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Monday, 29 October, 2001, 12:36 GMT
Teacher allowed to restrain pupil
playground fight
Cases often arise when teachers try to stop fights
A teachers' leader has praised a judge's ruling that a teacher accused of assaulting a pupil had used "reasonable force".

The teacher, Haydn Watkins, 64, was cleared at Alton magistrates court in Hampshire on Friday of having assaulted a 12-year-old pupil while working as a supply teacher at a school in Andover in March.

District Judge Gareth Cowling said: "The teacher has to be able to exercise authority. That teacher is occasionally entitled to use some physical force.

"I have no doubt the situation called for authority and the use of some form of physical restraint - and a teacher is required to use reasonable force.

"I have no hesitation in my judgment that in this case it was reasonable."

He had been told that the boy - who cannot be identified - had been kicking other children's property and refused to return to his desk.

Mr Watkins forcibly returned him to his seat twice.

'Helpful'

The general secretary of the National Union of Schoolmasters and Union of Women Teachers, Nigel de Gruchy, said the ruling sent a "helpful message".

"It is fear of getting involved in that kind of nightmare which inhibits people from getting involved in sorting out fights or intervening in dangerous situations," he said.

"We have had a number of cases where members have been suspended when they tried to intervene to stop a fight."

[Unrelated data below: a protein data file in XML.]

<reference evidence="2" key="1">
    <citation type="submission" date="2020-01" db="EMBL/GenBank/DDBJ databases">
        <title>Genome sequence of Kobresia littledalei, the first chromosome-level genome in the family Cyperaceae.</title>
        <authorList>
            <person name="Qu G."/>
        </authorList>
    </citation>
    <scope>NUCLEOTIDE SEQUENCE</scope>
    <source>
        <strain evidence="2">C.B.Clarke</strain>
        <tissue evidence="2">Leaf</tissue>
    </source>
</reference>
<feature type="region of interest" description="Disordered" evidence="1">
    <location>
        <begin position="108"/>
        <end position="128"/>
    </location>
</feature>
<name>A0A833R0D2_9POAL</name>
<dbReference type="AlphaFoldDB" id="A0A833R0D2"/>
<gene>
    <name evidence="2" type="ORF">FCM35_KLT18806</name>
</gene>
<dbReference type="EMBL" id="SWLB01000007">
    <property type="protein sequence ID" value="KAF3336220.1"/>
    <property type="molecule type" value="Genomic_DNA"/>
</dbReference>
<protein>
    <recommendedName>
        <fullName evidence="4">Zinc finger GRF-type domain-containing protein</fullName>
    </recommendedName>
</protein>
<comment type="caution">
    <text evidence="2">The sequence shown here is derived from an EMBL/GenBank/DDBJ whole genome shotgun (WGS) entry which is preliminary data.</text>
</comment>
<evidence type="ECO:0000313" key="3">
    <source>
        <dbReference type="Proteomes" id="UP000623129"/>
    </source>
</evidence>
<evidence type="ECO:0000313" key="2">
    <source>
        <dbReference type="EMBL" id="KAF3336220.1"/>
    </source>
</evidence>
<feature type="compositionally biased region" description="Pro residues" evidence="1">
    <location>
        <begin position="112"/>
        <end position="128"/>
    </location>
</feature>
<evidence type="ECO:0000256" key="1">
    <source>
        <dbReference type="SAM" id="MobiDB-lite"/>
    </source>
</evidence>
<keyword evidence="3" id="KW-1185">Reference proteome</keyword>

Complaints from youngsters should be treated more sceptically. When common sense was applied complaints often did not come to court, he added.

What is allowed

In England, guidelines from the Department for Education say teachers or others in charge of pupils can use "such force as is reasonable in all the circumstances" to prevent pupils committing a criminal offence, injuring themselves or others, or damaging property - including their own.

While corporal punishment is outlawed, force can be used to stop "any behaviour prejudicial to maintaining good order and discipline".

The guidelines make the point that there is no legal definition of "reasonable force".

They say it must be in proportion to the circumstances of the incident and the seriousness of the behaviour, and might also depend on the age, understanding, and gender of the pupil.

Teachers have complained that in practice they have been constrained by the increasing likelihood that disruptive pupils or their parents will resort to legal action.

See also:

03 Nov 00 | Education
Suspending teachers costs millions
19 Jul 00 | Scotland
Teachers urged to report attacks
Links to more Education stories are at the foot of the page.


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